COP26: Blockbuster or Blah, Blah, Blah?
World leaders gathered in Glasgow, Scotland, for the most important global meeting on climate change since the Paris Climate Summit. Two issues were at the top of the agenda: Fighting climate change by ramping up ambition and efforts to keep average global temperature rise below 1.5ºC and seeking climate justice by ensuring that the most vulnerable people and nations are compensated by wealthy nations for the loss and damage that has already occurred from climate change.
So, when the final gavel came down on COP26, what was the verdict? Blockbuster climate agreement for the world, or just more hot air?
In the fight to keep climate change below 1.5ºC, some small steps were taken. In the fight for climate justice, COP26 was much talk and little to no action. The youth climate strikers of Fridays for Future described the final outcome as “infuriating and disappointing”. Here are our four takeaways from COP26.
Item number 1
Wealthy countries, including the United States, the members of the European Union (EU), and the UK, failed to step up and take responsibility for loss and damage that is already occurring in the poorest and most vulnerable countries from climate change. The overwhelming majority of historic emissions driving the warming climate have come from the richest nations, while the poorest are paying the steepest price. Wealthy nations blocked the creation of a loss and damage fund, turning their back on the world's most vulnerable and their calls for climate justice. Climate Action Network International referred to it as “a betrayal to the millions of people suffering from the climate crisis in developing countries”.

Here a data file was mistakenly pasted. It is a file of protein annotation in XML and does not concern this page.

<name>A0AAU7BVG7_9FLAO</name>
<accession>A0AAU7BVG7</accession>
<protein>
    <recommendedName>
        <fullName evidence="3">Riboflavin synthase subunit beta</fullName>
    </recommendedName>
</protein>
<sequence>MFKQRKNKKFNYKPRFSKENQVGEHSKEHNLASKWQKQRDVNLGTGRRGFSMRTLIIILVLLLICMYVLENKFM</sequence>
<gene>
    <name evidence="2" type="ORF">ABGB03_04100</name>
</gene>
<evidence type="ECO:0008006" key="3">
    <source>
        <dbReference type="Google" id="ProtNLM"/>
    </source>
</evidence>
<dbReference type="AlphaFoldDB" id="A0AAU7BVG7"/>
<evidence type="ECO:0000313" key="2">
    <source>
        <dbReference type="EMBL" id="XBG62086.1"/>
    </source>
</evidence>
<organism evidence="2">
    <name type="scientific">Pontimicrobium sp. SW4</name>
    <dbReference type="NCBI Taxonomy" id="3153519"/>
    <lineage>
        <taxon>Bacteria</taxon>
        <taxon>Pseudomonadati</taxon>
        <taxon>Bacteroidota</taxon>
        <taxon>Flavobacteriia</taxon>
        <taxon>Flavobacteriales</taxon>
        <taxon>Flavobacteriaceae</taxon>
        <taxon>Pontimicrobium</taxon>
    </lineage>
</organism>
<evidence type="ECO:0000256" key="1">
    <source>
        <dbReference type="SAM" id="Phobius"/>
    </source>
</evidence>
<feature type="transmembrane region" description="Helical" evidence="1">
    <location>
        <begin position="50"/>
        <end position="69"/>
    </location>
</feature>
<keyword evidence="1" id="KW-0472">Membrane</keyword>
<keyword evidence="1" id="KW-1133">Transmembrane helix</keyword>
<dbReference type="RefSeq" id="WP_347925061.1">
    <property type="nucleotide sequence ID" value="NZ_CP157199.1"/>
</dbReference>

Item number 2
On a slightly more hopeful note, the final text of the Glasgow Agreement—after decades of campaigning and 27 years of negotiations—calls on all countries to “accelerate the transition towards low-emission energy systems, including efforts to phase down coal power and ‘inefficient’ subsidies for fossil fuels”. It seems a little hard to believe, but this is the first time in history that the need to put an end to fossil fuels was formally recognized in the climate talks.
Item number 3
The fight to keep warming below 1.5ºC is on life support. The target set in the Paris Climate Agreement was to keep average temperature rise well below 2ºC and preferably 1.5ºC. Importantly, the Glasgow Agreement recognizes that “the impacts of climate change will be much lower at the temperature increase of 1.5°C compared with 2°C”. However, there is a gap between current emissions reduction pledges and the 1.5ºC goal—current pledges are actually more consistent with a 2.4ºC temperature rise. The agreement does set up an urgent process for countries to close this emissions gap by submitting more aggressive reduction commitments by COP27 in Egypt next year. This process is one of the more important outcomes of COP26, but it kicks the can down the road instead of tackling the gap now. The science is very clear: There isn’t much road left.
Item number 4
Despite all the barriers to participation in COP26—from vaccine inequity and the UK’s hostile border policy to a lack of access to the venue and negotiators—youth from around the world and people from frontline and Indigenous communities showed up in Glasgow by the tens of thousands and marched in the streets with a message for the leaders inside: Climate justice now!
Legendary rocker Patti Smith performed her song, “People Have the Power”, from the stage of the Pathway to Paris concert in Glasgow during COP26. Her lyrics continue to inspire us.
I believe everything we dream
Can come to pass through our union
We can turn the world around
We can turn the earth's revolution
We have the power
People have the power
This people power will deliver the end of the era of fossil fuels and a just transition to a fossil-free future for the world’s poorest and most vulnerable. The world’s youth are leading this movement. There’s power and hope in their words and in their actions, and because of them we’re more optimistic than ever that, working together, we can hold world leaders accountable. What happened on the streets of Glasgow, more than what happened behind closed doors, is why we will win the fight against climate change and for climate justice.